Today we review a study that describes the steps by a small mountain town in northern British Columbia to produce a substantive climate adaptation plan- which is unusual for many Canadian towns and cities (and perhaps in other countries) where climate change is approached only in a conceptual or general way and rarely is the local community engaged in defining the threats and solutions. The authors emphasize the need to first assess past climatic events, then engage the community through better communications and partnerships, shift from general concepts of climate impacts to specific detailed assessments, and then link the solutions to other policies and plans while keeping communities informed throughout. The Prince George example needs to be replicated in other communities with local impacts brought in.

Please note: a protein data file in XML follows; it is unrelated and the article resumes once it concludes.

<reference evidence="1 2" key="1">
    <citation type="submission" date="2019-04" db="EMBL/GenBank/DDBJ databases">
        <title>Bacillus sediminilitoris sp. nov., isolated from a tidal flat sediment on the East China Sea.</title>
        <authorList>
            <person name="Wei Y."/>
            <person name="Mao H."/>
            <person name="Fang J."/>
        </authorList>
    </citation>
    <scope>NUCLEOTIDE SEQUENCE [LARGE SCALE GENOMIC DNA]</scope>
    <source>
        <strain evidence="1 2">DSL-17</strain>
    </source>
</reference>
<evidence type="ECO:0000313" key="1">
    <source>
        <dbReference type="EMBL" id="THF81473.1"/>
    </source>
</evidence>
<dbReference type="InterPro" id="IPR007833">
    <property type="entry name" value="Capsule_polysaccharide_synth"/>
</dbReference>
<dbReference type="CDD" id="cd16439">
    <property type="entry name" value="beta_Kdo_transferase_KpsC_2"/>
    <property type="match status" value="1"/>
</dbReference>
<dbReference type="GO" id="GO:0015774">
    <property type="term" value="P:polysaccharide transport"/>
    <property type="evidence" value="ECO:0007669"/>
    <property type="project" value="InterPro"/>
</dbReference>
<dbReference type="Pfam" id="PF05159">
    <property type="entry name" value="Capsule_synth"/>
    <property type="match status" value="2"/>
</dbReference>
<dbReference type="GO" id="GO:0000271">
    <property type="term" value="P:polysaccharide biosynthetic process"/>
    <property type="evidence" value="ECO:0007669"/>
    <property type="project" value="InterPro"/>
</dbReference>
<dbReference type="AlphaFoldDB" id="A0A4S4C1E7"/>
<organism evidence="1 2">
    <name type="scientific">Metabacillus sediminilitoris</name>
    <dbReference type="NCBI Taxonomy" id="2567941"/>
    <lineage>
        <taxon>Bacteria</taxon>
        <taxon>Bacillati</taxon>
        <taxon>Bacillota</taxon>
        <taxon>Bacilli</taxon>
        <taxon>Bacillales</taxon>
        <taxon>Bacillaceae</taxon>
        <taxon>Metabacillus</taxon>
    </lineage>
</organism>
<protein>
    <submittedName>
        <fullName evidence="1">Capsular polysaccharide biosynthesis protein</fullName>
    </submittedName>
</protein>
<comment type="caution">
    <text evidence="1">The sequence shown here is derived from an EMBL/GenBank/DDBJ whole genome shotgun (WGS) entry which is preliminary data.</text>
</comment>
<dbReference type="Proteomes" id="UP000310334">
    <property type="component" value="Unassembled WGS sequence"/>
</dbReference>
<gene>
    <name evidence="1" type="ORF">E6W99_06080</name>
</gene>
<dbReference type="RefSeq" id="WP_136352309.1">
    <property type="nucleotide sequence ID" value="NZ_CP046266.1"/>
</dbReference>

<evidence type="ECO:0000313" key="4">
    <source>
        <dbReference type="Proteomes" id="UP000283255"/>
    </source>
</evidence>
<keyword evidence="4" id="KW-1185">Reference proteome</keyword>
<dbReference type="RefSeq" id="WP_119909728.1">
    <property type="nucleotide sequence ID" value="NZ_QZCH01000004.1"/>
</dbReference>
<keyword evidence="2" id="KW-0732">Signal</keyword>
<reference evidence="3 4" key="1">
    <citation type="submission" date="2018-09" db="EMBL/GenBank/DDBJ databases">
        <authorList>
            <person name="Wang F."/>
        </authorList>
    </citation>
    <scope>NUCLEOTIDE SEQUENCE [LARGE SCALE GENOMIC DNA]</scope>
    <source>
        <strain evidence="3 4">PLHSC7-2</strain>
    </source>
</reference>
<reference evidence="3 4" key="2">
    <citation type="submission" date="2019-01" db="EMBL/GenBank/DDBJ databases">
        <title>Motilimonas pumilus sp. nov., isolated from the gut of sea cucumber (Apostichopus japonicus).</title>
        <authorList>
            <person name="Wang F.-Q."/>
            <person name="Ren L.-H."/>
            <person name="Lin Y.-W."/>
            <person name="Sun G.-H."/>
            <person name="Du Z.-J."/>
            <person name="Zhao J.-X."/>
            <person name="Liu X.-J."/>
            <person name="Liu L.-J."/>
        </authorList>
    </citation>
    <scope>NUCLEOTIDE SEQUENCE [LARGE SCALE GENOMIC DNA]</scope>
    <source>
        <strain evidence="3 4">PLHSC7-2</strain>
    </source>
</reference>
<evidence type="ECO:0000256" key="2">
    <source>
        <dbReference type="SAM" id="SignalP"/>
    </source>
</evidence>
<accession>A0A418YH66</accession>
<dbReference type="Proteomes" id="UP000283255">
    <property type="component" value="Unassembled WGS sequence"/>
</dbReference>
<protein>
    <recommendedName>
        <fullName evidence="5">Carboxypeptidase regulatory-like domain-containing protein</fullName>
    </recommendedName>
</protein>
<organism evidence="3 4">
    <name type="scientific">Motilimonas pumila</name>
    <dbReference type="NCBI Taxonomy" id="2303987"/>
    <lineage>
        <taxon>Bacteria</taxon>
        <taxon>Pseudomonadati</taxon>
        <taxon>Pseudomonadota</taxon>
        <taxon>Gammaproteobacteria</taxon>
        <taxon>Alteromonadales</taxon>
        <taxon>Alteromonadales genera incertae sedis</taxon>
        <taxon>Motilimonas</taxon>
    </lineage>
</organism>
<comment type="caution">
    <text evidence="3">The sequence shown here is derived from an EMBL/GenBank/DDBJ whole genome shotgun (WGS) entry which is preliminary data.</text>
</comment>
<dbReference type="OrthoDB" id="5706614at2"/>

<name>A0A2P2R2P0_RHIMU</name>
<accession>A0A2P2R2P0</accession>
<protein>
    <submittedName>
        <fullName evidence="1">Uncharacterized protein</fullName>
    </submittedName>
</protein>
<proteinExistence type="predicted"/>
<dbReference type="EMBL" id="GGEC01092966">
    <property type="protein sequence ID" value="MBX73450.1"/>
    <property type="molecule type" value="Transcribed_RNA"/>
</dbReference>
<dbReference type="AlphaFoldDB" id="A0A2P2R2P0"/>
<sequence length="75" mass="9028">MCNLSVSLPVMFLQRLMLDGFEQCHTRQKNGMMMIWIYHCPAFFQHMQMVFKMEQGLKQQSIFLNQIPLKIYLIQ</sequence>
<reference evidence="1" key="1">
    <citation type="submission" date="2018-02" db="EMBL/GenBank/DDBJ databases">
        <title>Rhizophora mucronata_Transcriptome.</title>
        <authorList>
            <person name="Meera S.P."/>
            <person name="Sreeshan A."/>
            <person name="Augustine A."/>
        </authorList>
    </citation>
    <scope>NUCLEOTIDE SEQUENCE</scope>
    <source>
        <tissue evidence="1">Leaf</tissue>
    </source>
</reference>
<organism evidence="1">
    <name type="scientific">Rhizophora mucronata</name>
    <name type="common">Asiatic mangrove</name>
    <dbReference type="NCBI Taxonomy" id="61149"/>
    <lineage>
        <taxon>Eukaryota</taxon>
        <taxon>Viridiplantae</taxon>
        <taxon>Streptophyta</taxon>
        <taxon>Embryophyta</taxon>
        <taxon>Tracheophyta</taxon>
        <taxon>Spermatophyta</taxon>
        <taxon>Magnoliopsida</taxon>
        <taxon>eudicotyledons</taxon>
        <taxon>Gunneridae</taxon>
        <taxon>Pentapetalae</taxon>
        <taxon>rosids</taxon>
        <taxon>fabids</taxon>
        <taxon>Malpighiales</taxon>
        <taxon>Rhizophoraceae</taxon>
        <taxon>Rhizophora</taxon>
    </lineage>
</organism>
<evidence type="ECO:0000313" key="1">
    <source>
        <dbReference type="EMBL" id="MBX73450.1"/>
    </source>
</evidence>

climate adaptation prince george

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How Will Climate Change Affect Storm Rainfall?

Heavier summer downpours with climate change revealed by weather forecast resolution model (Abstract, Elizabeth J. Kendon, Nigel M. Roberts, Hayley J. Fowler, Malcolm J. Roberts, Steven C. Chan & Catherine A. Senior, Nature Climate Change | Letter, Jun. 1. 2014)
Also discussed here: Climate change to boost summer flash floods, says study (Matt McGrath, BBC news, Jun. 1, 2014)